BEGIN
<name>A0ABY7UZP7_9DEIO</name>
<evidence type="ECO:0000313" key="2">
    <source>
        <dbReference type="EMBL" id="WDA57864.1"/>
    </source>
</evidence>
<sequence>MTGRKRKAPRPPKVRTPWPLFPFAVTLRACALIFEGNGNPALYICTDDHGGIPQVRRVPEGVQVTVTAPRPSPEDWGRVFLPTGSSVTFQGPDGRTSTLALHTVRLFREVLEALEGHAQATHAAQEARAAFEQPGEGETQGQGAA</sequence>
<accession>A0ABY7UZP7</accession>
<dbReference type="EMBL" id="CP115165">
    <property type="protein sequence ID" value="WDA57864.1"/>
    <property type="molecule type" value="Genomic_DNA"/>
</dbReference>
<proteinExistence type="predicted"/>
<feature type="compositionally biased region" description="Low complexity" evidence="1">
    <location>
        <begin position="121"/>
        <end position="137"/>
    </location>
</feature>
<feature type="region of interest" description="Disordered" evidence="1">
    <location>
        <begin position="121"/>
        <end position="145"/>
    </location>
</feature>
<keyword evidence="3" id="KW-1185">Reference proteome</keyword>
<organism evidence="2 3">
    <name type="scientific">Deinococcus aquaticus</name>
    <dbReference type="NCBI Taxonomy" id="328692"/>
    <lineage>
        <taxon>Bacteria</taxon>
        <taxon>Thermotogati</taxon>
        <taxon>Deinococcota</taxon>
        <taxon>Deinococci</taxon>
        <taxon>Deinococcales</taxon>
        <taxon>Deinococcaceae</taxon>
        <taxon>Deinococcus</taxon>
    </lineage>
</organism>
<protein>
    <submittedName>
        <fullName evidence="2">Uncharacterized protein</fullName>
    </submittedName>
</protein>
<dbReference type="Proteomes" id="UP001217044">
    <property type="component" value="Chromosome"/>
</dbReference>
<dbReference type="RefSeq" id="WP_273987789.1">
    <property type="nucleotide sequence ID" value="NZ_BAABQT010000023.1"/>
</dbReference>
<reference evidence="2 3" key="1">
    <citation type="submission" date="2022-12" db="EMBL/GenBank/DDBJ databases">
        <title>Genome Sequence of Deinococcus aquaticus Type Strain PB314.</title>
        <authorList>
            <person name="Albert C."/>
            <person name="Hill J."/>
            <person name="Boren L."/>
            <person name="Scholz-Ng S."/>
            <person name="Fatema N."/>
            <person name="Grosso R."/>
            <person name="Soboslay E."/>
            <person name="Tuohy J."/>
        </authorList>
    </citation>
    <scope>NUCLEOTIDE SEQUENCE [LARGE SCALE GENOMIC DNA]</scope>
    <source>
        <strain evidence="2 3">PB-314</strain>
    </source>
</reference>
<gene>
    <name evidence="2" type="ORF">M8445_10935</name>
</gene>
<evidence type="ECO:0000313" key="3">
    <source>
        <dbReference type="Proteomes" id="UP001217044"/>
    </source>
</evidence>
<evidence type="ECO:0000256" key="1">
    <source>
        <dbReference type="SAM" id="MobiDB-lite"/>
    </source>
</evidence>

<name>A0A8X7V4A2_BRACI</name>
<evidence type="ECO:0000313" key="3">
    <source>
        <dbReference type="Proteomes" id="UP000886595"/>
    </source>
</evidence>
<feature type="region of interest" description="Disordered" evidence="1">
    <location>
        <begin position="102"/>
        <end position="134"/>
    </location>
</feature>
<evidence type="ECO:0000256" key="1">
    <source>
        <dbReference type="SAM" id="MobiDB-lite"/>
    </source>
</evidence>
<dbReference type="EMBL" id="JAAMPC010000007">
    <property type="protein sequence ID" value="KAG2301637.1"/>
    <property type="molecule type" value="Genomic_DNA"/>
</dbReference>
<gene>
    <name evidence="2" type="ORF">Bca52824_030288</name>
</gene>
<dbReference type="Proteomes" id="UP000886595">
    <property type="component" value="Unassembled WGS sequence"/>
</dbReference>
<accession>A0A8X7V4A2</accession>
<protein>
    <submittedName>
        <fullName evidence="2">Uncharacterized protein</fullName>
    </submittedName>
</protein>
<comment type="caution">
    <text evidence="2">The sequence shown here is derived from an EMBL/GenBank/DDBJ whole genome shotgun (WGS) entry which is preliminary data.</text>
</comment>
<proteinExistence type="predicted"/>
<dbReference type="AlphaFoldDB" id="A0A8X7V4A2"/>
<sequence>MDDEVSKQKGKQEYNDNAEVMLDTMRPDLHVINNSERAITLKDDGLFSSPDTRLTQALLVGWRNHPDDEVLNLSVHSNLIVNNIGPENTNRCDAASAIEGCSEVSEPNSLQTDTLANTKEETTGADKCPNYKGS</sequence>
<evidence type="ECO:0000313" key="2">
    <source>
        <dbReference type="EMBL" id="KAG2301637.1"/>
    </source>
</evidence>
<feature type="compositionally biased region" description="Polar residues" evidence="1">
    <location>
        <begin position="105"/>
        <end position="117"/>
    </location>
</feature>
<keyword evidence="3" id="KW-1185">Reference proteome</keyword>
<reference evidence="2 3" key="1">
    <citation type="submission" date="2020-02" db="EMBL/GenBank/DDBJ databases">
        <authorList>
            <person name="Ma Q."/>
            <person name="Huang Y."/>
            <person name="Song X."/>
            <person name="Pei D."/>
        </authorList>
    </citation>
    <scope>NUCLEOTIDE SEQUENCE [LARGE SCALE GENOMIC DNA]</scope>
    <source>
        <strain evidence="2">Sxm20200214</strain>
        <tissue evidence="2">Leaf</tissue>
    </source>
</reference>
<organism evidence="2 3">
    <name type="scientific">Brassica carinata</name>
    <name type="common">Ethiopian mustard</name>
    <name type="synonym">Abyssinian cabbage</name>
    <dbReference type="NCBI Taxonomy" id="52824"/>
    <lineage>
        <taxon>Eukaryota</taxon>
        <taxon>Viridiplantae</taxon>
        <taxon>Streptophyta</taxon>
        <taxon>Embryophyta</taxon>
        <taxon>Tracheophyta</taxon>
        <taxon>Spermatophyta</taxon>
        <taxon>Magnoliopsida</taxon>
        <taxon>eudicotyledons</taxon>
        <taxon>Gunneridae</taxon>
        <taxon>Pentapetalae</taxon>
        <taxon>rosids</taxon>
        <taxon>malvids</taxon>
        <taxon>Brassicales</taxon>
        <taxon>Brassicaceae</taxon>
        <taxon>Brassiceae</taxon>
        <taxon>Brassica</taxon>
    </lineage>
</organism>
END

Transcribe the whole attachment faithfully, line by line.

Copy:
<name>A0ABY7UZP7_9DEIO</name>
<evidence type="ECO:0000313" key="2">
    <source>
        <dbReference type="EMBL" id="WDA57864.1"/>
    </source>
</evidence>
<sequence>MTGRKRKAPRPPKVRTPWPLFPFAVTLRACALIFEGNGNPALYICTDDHGGIPQVRRVPEGVQVTVTAPRPSPEDWGRVFLPTGSSVTFQGPDGRTSTLALHTVRLFREVLEALEGHAQATHAAQEARAAFEQPGEGETQGQGAA</sequence>
<accession>A0ABY7UZP7</accession>
<dbReference type="EMBL" id="CP115165">
    <property type="protein sequence ID" value="WDA57864.1"/>
    <property type="molecule type" value="Genomic_DNA"/>
</dbReference>
<proteinExistence type="predicted"/>
<feature type="compositionally biased region" description="Low complexity" evidence="1">
    <location>
        <begin position="121"/>
        <end position="137"/>
    </location>
</feature>
<feature type="region of interest" description="Disordered" evidence="1">
    <location>
        <begin position="121"/>
        <end position="145"/>
    </location>
</feature>
<keyword evidence="3" id="KW-1185">Reference proteome</keyword>
<organism evidence="2 3">
    <name type="scientific">Deinococcus aquaticus</name>
    <dbReference type="NCBI Taxonomy" id="328692"/>
    <lineage>
        <taxon>Bacteria</taxon>
        <taxon>Thermotogati</taxon>
        <taxon>Deinococcota</taxon>
        <taxon>Deinococci</taxon>
        <taxon>Deinococcales</taxon>
        <taxon>Deinococcaceae</taxon>
        <taxon>Deinococcus</taxon>
    </lineage>
</organism>
<protein>
    <submittedName>
        <fullName evidence="2">Uncharacterized protein</fullName>
    </submittedName>
</protein>
<dbReference type="Proteomes" id="UP001217044">
    <property type="component" value="Chromosome"/>
</dbReference>
<dbReference type="RefSeq" id="WP_273987789.1">
    <property type="nucleotide sequence ID" value="NZ_BAABQT010000023.1"/>
</dbReference>
<reference evidence="2 3" key="1">
    <citation type="submission" date="2022-12" db="EMBL/GenBank/DDBJ databases">
        <title>Genome Sequence of Deinococcus aquaticus Type Strain PB314.</title>
        <authorList>
            <person name="Albert C."/>
            <person name="Hill J."/>
            <person name="Boren L."/>
            <person name="Scholz-Ng S."/>
            <person name="Fatema N."/>
            <person name="Grosso R."/>
            <person name="Soboslay E."/>
            <person name="Tuohy J."/>
        </authorList>
    </citation>
    <scope>NUCLEOTIDE SEQUENCE [LARGE SCALE GENOMIC DNA]</scope>
    <source>
        <strain evidence="2 3">PB-314</strain>
    </source>
</reference>
<gene>
    <name evidence="2" type="ORF">M8445_10935</name>
</gene>
<evidence type="ECO:0000313" key="3">
    <source>
        <dbReference type="Proteomes" id="UP001217044"/>
    </source>
</evidence>
<evidence type="ECO:0000256" key="1">
    <source>
        <dbReference type="SAM" id="MobiDB-lite"/>
    </source>
</evidence>

<name>A0A8X7V4A2_BRACI</name>
<evidence type="ECO:0000313" key="3">
    <source>
        <dbReference type="Proteomes" id="UP000886595"/>
    </source>
</evidence>
<feature type="region of interest" description="Disordered" evidence="1">
    <location>
        <begin position="102"/>
        <end position="134"/>
    </location>
</feature>
<evidence type="ECO:0000256" key="1">
    <source>
        <dbReference type="SAM" id="MobiDB-lite"/>
    </source>
</evidence>
<dbReference type="EMBL" id="JAAMPC010000007">
    <property type="protein sequence ID" value="KAG2301637.1"/>
    <property type="molecule type" value="Genomic_DNA"/>
</dbReference>
<gene>
    <name evidence="2" type="ORF">Bca52824_030288</name>
</gene>
<dbReference type="Proteomes" id="UP000886595">
    <property type="component" value="Unassembled WGS sequence"/>
</dbReference>
<accession>A0A8X7V4A2</accession>
<protein>
    <submittedName>
        <fullName evidence="2">Uncharacterized protein</fullName>
    </submittedName>
</protein>
<comment type="caution">
    <text evidence="2">The sequence shown here is derived from an EMBL/GenBank/DDBJ whole genome shotgun (WGS) entry which is preliminary data.</text>
</comment>
<proteinExistence type="predicted"/>
<dbReference type="AlphaFoldDB" id="A0A8X7V4A2"/>
<sequence>MDDEVSKQKGKQEYNDNAEVMLDTMRPDLHVINNSERAITLKDDGLFSSPDTRLTQALLVGWRNHPDDEVLNLSVHSNLIVNNIGPENTNRCDAASAIEGCSEVSEPNSLQTDTLANTKEETTGADKCPNYKGS</sequence>
<evidence type="ECO:0000313" key="2">
    <source>
        <dbReference type="EMBL" id="KAG2301637.1"/>
    </source>
</evidence>
<feature type="compositionally biased region" description="Polar residues" evidence="1">
    <location>
        <begin position="105"/>
        <end position="117"/>
    </location>
</feature>
<keyword evidence="3" id="KW-1185">Reference proteome</keyword>
<reference evidence="2 3" key="1">
    <citation type="submission" date="2020-02" db="EMBL/GenBank/DDBJ databases">
        <authorList>
            <person name="Ma Q."/>
            <person name="Huang Y."/>
            <person name="Song X."/>
            <person name="Pei D."/>
        </authorList>
    </citation>
    <scope>NUCLEOTIDE SEQUENCE [LARGE SCALE GENOMIC DNA]</scope>
    <source>
        <strain evidence="2">Sxm20200214</strain>
        <tissue evidence="2">Leaf</tissue>
    </source>
</reference>
<organism evidence="2 3">
    <name type="scientific">Brassica carinata</name>
    <name type="common">Ethiopian mustard</name>
    <name type="synonym">Abyssinian cabbage</name>
    <dbReference type="NCBI Taxonomy" id="52824"/>
    <lineage>
        <taxon>Eukaryota</taxon>
        <taxon>Viridiplantae</taxon>
        <taxon>Streptophyta</taxon>
        <taxon>Embryophyta</taxon>
        <taxon>Tracheophyta</taxon>
        <taxon>Spermatophyta</taxon>
        <taxon>Magnoliopsida</taxon>
        <taxon>eudicotyledons</taxon>
        <taxon>Gunneridae</taxon>
        <taxon>Pentapetalae</taxon>
        <taxon>rosids</taxon>
        <taxon>malvids</taxon>
        <taxon>Brassicales</taxon>
        <taxon>Brassicaceae</taxon>
        <taxon>Brassiceae</taxon>
        <taxon>Brassica</taxon>
    </lineage>
</organism>